pressured to take. “I’ve never cried on a job before,” claimed several ex-employees, citing the extraordinarily long hours put in by Griffin and Dreyfus and the resulting high-voltage tempers and high expectations of lesser mortals. When the phone rang at the newly enlarged offices of DWS Holdings Jast week, an employee tore across the office to answer it. The caller was checking on the advertising copy for a sportswear shop. “My God,” said new employee Connie McKay, breathlessly, “it was
William Louis Dreyfus. Can you imagine if I’d let the phone ring more than three times?” She collapses.
Details of the company’s activities are difficult to come by. The privately owned multinational firm does not make its dealings public. “We have assets of about $900 million,” says Louis Dreyfus with some vagueness, and then with a little smile, “and profits on those assets of not less than five per cent annually and not more than 20 per cent.” The diversification into real estate forms about 10 per cent of the company’s activity and about 20 per cent of its new investment. “And a quarter of our total effort,” says Dreyfus.
Hence the party. Much effort goes into these boutique openings. In Ha-
tarian. “I remember when I first met him,” says associate Krystyne Griffin, “he had no socks, holes in his shoes, corduroy slacks and red suspenders. He charmed me right away.”
Perhaps it was this charm, which can instantly disarm the unwary, that helped him return to the bosom of his family. Who knows? Whatever distanced him from the chateau-and-skyscraper world of the Louis Dreyfus empire dissolved in 1974 when he returned to Paris to become the new president of Louis-Dreyfus et Cie in a spectacular reconciliation.
Now, though he spends only four days a month in Canada, he oversees every detail of his company’s operation from his headquarters in Stamford, Conn. “He wants to know everything,” says Griffin, “every detail down to the éolor of the balloons Pm putting up for decoration.” Some employees find the highly personalized, occasionally erratic decision-making procedures too
zelton Lanes, Louis Dreyfus is not just a builder and landlord—he is a shopkeeper who directly owns a number of the stores. The reason for this stems out of initial problems with Hazelton Lanes. Toronto developer Richard Wookey had the extraordinary vision that turned the dilapidated row houses of Toronto’s Yorkville district into the Via Condotti/Bond Street/Madison Avenue of Toronto: all sandblasted, high-rental, people-watching chic. But he didn’t have the necessary staying power to weather early financial problems with his Hazelton Lane development. In what observers refer to as a “bloody god-awful battle” that dragged on for a year between Louis Dreyfus and Wookey, the 50-per-cent share of the project Wookey had ended up in his partner Dreyfus’ hands. When it was all over, the Hazelton Lanes Wookey left in late 1977 was a strange mix of carriage trade shops and little booths selling mugs. Stores were going out of business with unnerving frequency. Louis Dreyfus made a virtue out of necessity. Now 100-per-cent owner of the Lanes, he became fully committed to making it work. Which was where Krystyne Griffin came in.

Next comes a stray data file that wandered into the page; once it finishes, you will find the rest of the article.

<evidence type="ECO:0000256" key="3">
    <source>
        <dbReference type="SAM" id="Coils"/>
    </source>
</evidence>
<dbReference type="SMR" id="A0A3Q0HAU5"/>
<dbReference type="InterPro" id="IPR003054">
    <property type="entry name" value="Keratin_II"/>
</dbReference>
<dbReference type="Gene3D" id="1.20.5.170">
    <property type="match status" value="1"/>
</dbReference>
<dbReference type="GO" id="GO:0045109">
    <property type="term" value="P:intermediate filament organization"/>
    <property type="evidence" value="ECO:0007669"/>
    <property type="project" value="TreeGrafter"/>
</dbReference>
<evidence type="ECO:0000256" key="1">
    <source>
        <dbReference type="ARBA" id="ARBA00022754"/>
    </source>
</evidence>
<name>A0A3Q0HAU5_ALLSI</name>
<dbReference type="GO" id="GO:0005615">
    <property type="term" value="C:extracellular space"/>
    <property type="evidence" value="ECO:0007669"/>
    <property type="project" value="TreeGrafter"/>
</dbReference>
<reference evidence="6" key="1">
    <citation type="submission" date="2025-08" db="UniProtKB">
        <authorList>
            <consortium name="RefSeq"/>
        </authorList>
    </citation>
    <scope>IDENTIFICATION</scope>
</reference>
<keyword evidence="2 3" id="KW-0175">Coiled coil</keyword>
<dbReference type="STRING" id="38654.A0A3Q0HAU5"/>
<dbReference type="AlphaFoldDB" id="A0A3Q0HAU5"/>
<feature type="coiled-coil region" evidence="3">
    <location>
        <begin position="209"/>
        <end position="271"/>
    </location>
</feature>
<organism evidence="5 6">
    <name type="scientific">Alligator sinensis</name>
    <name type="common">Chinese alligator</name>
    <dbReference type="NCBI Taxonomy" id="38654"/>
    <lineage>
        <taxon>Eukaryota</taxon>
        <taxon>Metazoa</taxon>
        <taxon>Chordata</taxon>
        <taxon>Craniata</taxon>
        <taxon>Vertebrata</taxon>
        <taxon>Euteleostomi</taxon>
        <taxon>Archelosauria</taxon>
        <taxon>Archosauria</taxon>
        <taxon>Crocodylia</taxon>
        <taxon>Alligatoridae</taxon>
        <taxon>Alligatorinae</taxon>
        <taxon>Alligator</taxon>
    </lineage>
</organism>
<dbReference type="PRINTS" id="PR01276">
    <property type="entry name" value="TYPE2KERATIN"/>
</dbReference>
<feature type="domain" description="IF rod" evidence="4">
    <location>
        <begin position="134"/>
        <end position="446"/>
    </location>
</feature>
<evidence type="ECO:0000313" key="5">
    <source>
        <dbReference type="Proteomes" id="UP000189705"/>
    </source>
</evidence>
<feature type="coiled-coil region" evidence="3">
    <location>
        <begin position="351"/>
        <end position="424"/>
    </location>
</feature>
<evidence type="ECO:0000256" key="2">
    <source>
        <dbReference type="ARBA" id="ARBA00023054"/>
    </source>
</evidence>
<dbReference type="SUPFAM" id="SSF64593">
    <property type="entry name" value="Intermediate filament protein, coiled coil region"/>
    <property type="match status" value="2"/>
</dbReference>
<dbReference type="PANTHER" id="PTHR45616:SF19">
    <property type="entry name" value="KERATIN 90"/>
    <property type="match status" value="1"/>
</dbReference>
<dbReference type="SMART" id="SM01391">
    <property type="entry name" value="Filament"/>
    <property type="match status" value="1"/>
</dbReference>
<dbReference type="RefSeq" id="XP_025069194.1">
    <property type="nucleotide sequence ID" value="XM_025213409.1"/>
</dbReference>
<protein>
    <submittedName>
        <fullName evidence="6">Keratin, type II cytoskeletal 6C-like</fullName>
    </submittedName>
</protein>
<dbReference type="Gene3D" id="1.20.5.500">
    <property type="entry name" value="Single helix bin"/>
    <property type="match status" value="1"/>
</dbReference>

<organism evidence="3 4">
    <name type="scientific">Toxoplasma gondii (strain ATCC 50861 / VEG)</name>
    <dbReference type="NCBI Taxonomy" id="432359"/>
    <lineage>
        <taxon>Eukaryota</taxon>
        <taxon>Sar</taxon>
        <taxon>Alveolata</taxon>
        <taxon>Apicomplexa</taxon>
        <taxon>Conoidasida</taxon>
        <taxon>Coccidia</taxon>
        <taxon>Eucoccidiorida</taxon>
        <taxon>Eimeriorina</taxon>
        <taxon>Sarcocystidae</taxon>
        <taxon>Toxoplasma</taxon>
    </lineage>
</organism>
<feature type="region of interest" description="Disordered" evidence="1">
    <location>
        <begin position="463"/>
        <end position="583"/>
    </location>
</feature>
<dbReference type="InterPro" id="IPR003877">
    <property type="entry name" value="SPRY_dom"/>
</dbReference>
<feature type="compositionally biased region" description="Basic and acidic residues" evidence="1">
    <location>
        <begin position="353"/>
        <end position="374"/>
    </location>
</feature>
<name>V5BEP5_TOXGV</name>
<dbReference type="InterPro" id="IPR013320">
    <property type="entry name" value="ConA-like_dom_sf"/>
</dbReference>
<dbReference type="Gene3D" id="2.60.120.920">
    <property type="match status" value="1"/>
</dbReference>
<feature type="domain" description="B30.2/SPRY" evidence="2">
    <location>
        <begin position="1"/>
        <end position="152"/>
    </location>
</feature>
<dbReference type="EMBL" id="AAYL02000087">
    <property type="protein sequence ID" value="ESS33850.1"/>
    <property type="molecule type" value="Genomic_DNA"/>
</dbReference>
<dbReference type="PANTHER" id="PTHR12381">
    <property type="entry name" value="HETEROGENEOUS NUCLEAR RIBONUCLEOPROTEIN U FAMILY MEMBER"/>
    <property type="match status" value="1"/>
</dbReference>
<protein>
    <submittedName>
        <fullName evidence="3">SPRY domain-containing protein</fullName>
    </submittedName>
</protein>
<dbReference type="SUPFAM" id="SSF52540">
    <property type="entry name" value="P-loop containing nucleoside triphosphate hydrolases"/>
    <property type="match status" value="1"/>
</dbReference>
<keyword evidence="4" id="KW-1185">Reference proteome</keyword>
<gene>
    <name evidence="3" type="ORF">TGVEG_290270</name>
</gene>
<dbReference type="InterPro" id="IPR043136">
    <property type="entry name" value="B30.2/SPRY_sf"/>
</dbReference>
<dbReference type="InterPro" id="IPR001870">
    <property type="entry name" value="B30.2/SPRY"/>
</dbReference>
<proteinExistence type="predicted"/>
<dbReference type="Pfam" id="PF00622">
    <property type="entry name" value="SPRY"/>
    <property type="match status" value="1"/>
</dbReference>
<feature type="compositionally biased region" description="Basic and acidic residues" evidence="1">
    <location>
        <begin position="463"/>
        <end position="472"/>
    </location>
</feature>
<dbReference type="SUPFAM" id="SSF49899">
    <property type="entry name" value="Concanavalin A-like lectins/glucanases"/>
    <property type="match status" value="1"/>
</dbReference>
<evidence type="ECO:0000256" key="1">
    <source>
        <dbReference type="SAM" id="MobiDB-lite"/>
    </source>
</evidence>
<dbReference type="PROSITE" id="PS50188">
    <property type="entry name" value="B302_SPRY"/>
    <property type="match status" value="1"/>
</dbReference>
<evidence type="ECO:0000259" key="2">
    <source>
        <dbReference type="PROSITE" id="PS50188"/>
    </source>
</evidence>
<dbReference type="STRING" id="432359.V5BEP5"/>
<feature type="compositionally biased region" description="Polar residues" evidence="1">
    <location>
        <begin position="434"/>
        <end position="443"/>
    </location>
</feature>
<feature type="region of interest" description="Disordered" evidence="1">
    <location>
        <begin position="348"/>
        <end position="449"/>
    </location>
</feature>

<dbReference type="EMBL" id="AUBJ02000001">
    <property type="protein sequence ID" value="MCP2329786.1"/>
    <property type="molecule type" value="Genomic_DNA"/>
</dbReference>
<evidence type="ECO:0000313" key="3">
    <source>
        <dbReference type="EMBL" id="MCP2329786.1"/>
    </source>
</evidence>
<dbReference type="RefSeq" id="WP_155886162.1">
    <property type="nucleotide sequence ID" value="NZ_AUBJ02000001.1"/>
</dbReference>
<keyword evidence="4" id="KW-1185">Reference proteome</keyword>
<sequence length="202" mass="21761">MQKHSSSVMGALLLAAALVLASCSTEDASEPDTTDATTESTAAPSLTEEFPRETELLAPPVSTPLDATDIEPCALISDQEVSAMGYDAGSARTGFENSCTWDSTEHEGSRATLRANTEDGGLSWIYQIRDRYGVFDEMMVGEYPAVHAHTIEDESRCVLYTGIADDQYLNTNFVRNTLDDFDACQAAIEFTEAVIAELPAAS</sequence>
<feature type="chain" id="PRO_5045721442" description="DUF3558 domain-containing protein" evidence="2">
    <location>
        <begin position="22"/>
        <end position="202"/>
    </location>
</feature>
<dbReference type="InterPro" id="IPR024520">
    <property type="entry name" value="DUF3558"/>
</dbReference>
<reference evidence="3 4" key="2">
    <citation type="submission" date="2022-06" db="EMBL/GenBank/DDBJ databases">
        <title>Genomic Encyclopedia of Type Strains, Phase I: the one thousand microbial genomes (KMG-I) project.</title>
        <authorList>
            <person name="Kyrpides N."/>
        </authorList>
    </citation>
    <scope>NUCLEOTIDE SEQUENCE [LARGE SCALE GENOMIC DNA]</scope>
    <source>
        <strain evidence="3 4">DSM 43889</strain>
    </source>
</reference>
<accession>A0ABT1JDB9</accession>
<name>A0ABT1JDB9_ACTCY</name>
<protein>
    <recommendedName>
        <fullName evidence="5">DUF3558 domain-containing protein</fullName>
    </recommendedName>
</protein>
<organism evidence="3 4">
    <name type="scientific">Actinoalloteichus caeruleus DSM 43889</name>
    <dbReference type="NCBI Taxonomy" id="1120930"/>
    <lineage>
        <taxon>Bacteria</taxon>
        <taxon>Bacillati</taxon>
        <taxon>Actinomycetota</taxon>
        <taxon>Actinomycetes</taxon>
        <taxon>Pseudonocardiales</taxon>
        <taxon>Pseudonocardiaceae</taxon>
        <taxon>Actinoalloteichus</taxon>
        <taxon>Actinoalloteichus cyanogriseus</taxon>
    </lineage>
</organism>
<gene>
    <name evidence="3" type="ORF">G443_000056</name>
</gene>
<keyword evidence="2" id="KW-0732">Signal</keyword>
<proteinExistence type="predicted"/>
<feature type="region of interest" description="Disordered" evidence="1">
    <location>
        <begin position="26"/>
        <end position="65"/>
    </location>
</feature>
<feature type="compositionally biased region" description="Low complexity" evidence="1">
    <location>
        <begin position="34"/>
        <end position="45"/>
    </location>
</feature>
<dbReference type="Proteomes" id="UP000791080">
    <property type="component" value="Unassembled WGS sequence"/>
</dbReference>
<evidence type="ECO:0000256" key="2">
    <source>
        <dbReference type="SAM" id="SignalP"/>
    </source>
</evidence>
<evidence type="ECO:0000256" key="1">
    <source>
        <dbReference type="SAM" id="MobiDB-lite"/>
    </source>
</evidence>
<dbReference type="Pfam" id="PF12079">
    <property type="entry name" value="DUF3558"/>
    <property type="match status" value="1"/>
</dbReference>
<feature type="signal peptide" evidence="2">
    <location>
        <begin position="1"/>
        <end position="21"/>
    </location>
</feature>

Polish-born, Montreal-bred, Griffin, 40, worked in Paris for the international IBM corporation, returned to Canada as hostess at the Pavilion d’Honneur for Expo 67 and then talked her way into revamping Eaton’s public relations department. In person she is five feet, 11 inches of Haute Eccentric, an imperious presence in little-girl, kneeskimming dresses, wire-rimmed glasses and a laconic manner in any of the four languages she can use. She brought to the partnership a hard-nosed business savvy and first-rate European contacts. In combination with the financial clout of Louis Dreyfus, this meant the magic names that had eluded Wookey could be lured to the complex—for a price. The price was heavy investment by Louis Dreyfus. He paid and they came: La Maison Davidoff cigars (50-per-cent owned by Dreyfus), Turnbull and Asser (50 per cent), Courrèges (100 per cent) and so on.
For Louis Dreyfus it was a new diversification—into retailing. “That sort of setup,” says financial analyst Ira Gluskin, “is often a sign of weakness. It means you really want a chocolate mousse store and three have gone bankrupt so you bankroll one yourself. Still, with the kind of assets the Louis-Dreyfus company has, he could probably afford to lose everything he’s investing in real estate and retailing.” That financial clout is persuasive. Last October, Toronto’s high-fashion czar, Eddie Creed, president of CREED’S, arrived at his office to find a letter from Yves St. Laurent cancelling the association between St. Laurent and the store. St. Laurent had finally succumbed to Griffin and Dreyfus. The offer neither party could turn down consisted of three separate St. Laurent shops to be opened in Hazelton Lanes (February, 1981), Montreal and Calgary, and run by Griffin. “I think he’ll make my dream work in the end,” says Wookey. “He’s got the means to stay in the game and wait things out in his own time.”
Others are more skeptical. “It will be interesting to watch,” says Gluskin, “whether the market can maintain the high-priced retail trade he has now brought into Hazelton Lanes. Whether he can not only build a hotel of the luxury type he’s talking about but operate it as well. The rules aren’t with him, but then the exception proves the rule.”
“I’m here to stay,” says Louis Dreyfus. “I have a need and a use for a special kind of energy and Canada fits it perfectly.”